Seriously, what happened to American indie-folk music? It seems only yesterday that the likes of Iron & Wine and Sufjan Stevens were a breath of fresh air, sweetly contrasting with the nascent “landfill indie” climate inspired by (in order) The Strokes, The White Stripes, The Libertines and Franz Ferdinand. But look at those guys now – Stevens would rather spend centuries concocting heavily-orchestrated folktronica, while Sam Beam has made (very) tentative forays into afrobeat and glossy ’70s rock à la Fleetwood Mac. Hell, even Bon Iver left the cabin behind. The sub-genre itself may still be popular, but it sure ain’t as impressive as it used to be.

So what doused the flames of that particular sound? Over-saturation of bearded rootsy troubadors? Did The OC just make the whole thing seem too damn drippy? Or can we only associate that sound with teeth-gnashingly irritating adverts for everything from banks to posh teabags? They’re all pretty plausible explanations.

Maybe Brooklyn-based songwriter Kathryn Bint was pondering the same thing when she enlisted Kieran “Four Tet” Hebden to occupy the producer’s chair. Into The Trees, her second album as One Little Plane, could quite easily have turned out similarly to Iron & Wine’s early material, especially when you consider its grounding in simple, fairy-light melodies, hushed vocals and soft finger-picking acoustics. Luckily it’s far more dynamic and interesting than that. In refusing to present her songs in that obvious stripped-down form, she has made a thoughtful, at times beautiful record.

‘She Was Out In The Water’ opens things up prettily enough – Bint gently intones “She was singing a song no-one else could hear her play” whilst plucking pleasantly at the strings, subtle harmonics ringing charmingly between verses. But around the two-minute mark, things very suddenly change. Brooding bass and drums join in, filling out the canvas in the manner of Cat Power’s You Are Free LP (or its slightly louder moments, in any case). The fragile loveliness of the song’s beginning gives way to something that sounds more bold and yet also somehow menacing. It draws you in, taking this image of a girl alone with her thoughts in the rain, and answering its own questions by posing more questions. Beautiful, magical, mysterious: it is thrilling to listen to. ‘Paper Planes’ repeats the trick; a cyclical bass motif unsettling and disarming with wonderful results.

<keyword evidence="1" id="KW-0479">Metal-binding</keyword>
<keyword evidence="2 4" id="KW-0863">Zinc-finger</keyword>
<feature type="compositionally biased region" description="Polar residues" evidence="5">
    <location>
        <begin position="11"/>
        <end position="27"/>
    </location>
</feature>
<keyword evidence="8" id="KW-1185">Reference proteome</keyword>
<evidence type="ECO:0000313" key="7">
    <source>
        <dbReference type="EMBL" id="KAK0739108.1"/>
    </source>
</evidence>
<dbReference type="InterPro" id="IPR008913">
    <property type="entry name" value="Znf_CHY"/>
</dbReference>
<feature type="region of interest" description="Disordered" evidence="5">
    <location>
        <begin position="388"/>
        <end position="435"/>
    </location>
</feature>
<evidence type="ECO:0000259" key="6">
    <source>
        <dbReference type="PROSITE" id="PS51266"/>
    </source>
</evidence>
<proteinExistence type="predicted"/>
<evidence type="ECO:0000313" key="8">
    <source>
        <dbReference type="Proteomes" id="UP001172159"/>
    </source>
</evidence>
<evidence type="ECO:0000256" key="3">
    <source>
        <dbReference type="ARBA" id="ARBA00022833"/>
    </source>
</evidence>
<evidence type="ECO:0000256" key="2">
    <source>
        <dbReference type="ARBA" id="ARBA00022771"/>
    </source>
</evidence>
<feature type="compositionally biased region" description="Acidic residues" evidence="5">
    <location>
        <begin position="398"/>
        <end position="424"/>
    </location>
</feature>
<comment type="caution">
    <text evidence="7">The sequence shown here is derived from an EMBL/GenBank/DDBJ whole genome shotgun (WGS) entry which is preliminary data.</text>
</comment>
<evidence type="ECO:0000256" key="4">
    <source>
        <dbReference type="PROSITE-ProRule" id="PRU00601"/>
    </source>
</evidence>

Even better is ‘Hold You Down’, where an almost Mogwai-esque balance between delicacy and tricksiness skips into a mournfully tender chorus; but the album’s clear highlight is ‘Bloom’. Her voice skims like a stone across tiny electronic splashes that ripple and fade between speakers, both enthralling and haunting in their minimalism. This provides the clearest evidence of Hebden’s involvement in the album (oh yeh, probably should’ve mentioned by now that he and Bint are married, although that fact is merely incidental to an album that’s definitely hers rather than theirs), and is far and away the most bewitching track here.

With all these peaks, it’s sadly inevitable that there’ll be a few troughs as well. The indie-folk-by-numbers ‘It’s Alright’ sounds like it’s waiting for the ad men to call, and ‘If You Ask’ contains the line: “I’ll pine for you and you’ll pine for me/If only it was easy like one two three”, which leaves one to wonder just how thin the line betwixt “charming simplicity” and “unimpressive triteness” might be. Luckily they’re followed by ‘I Know’, where an ominous sense of gloom rocks up the street to Kristin Hersh’s house, borrowing a few of her ideas circa University to mull over on the way back. A brief, squalling guitar break is the closest this collection really gets to attempting something noisier, which says a lot about the levels of subtlety we’re largely dealing with here.

Closing track ‘Synthesizer’ is a veritable thumb war between Angelo Badalamenti and ’90s texturalists Gnac, Bint’s hushed voice floating ethereally through the mist and waiting for you to catch up. Some albums announce their presence with volume, weirdness or hooks – the largely lovely Into The Trees belies its folk elements and produces fine results via the smallest of risks. And that’s why it’s entitled to expect you to listen on its own terms.